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Proto-Arabic language

From Wikipedia, the free encyclopedia

Proto-Arabic
Language codes
ISO 639-3
This article contains IPA phonetic symbols. Without proper rendering support, you may see question marks, boxes, or other symbols instead of Unicode characters. For an introductory guide on IPA symbols, see Help:IPA.

Proto-Arabic is the name given to the hypothetical reconstructed ancestor of all the varieties of Arabic attested since the 9th century BC.[1][2] There are two lines of evidence to reconstruct Proto-Arabic:

Old Arabic in the Nabataean script is first attested in the Negev desert in the 1st century BC, but it becomes more frequent in the region after the decline of Safaitic and Hismaic. From the 4th century AD, Old Arabic inscriptions are attested from Northern Syria to the Hejaz, in a script that is intermediate between cursive Nabataean and the Kufic script of Islamic times.

The urheimat of Proto-Arabic can thus be regarded as the frontier between northwest Arabia and the southern Levant.[3]

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  • ✪ Arabic for Beginners (through Urdu) lesson.1 / ابتدائی عربی سبق.١
  • ✪ Arabic for Beginners (through Urdu) lesson.4 / ابتدائی عربی سبق.٤

Transcription

Characteristics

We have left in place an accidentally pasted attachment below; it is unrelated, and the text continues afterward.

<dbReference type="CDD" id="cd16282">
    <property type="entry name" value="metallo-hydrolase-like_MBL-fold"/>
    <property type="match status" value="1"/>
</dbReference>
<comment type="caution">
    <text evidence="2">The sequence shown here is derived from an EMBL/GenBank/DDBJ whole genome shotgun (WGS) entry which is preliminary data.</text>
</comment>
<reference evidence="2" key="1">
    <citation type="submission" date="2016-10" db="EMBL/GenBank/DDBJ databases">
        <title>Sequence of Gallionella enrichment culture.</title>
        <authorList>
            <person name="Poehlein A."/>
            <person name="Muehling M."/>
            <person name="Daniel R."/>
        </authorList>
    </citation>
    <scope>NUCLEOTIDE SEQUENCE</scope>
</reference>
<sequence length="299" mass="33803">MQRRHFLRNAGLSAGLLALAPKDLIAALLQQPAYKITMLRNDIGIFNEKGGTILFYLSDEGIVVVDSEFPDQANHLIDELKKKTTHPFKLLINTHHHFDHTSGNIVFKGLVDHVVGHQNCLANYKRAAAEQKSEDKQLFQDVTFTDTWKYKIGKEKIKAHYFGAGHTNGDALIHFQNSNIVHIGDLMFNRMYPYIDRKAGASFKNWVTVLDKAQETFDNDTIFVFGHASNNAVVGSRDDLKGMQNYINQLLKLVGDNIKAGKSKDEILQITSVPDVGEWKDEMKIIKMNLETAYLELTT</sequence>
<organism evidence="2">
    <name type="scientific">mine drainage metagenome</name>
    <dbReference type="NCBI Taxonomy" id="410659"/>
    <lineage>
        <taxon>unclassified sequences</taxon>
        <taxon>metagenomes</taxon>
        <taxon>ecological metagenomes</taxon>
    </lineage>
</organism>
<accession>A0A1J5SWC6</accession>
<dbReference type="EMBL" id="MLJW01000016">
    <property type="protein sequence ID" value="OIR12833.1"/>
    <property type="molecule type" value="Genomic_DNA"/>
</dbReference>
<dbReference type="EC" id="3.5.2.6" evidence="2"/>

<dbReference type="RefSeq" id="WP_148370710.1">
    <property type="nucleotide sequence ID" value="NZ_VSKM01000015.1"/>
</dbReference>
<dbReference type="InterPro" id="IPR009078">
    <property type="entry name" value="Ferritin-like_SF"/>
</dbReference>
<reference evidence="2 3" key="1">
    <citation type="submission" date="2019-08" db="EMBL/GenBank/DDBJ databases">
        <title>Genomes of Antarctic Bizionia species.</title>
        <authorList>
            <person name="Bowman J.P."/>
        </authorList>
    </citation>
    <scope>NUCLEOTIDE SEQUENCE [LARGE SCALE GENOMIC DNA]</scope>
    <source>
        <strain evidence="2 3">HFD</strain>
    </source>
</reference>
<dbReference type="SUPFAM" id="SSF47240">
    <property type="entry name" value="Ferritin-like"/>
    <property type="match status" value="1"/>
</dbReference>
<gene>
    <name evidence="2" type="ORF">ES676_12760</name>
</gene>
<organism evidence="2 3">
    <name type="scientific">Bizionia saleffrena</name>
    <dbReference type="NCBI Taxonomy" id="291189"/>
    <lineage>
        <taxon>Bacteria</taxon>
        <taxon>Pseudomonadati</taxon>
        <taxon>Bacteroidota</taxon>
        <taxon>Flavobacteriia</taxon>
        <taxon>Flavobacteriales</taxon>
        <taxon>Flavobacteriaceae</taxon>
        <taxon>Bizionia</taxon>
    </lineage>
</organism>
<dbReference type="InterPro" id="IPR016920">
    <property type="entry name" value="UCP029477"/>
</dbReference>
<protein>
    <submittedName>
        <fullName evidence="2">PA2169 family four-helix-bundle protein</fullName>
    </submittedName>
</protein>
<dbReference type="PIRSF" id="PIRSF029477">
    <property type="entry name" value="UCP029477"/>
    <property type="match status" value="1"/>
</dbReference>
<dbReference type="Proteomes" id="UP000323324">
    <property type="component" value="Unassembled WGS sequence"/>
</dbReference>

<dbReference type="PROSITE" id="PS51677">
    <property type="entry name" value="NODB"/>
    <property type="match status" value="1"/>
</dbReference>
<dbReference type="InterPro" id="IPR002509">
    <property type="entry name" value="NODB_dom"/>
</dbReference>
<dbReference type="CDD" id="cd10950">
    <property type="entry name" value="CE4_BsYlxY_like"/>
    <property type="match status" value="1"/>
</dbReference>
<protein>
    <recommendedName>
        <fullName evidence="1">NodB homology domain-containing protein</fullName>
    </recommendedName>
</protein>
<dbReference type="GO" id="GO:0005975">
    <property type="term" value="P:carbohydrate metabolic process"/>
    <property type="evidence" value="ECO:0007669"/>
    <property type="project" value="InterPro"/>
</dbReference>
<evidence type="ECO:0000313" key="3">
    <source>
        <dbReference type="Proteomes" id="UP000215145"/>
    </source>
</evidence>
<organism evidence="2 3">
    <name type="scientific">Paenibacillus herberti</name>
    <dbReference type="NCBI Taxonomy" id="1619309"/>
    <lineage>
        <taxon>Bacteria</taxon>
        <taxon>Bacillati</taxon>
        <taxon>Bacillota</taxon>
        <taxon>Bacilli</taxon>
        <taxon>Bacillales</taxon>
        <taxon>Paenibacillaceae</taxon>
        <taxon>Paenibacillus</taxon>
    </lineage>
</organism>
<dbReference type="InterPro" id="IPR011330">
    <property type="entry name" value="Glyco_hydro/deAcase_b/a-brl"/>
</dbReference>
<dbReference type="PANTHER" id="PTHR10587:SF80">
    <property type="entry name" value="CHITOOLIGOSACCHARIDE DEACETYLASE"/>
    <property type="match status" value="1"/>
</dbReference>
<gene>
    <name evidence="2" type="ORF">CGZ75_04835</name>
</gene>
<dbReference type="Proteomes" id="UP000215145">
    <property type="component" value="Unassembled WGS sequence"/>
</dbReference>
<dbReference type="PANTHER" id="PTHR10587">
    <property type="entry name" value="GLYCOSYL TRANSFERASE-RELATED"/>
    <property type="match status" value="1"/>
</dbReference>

There are several features shared by Classical Arabic, the varieties of Modern Arabic and the Safaitic and Hismaic inscriptions that are unattested in any other Semitic language variety, including the Dadanitic and Taymanitic languages of the northern Hejaz. They are evidence of common descent from a hypothetical ancestor, Proto-Arabic. The following features can be reconstructed with confidence for Proto-Arabic:[4]

  1. negative particles m */mā/; lʾn */lā-ʾan/ > CAr lan
  2. mafʿūl G-passive participle
  3. prepositions and adverbs f, ʿn, ʿnd, ḥt, ʿkdy
  4. a subjunctive in -a
  5. t-demonstratives
  6. leveling of the -at allomorph of the feminine ending
  7. ʾn complementizer and subordinator
  8. the use of f- to introduce modal clauses
  9. independent object pronoun in (ʾ)y
  10. vestiges of nunation

References

  1. ^ https://www.researchgate.net/publication/231886303_Case_and_proto-Arabic_Part_I
  2. ^ "(PDF) Al-Jallad. 2017. The Case for Proto-Semitic and Proto-Arabic Case: A reply to Jonathan Owens, w. Marijn van Putten | Ahmad Al-Jallad and Marijn van Putten - Academia.edu".
  3. ^ "Al-Jallad. The earliest stages of Arabic and its linguistic classification (Routledge Handbook of Arabic Linguistics, forthcoming)". Academia.edu. Retrieved 2015-12-08.
  4. ^ Al-Jallad, A. (2015). An Outline of the Grammar of the Safaitic Inscriptions. Brill.
This page was last edited on 31 January 2020, at 18:42
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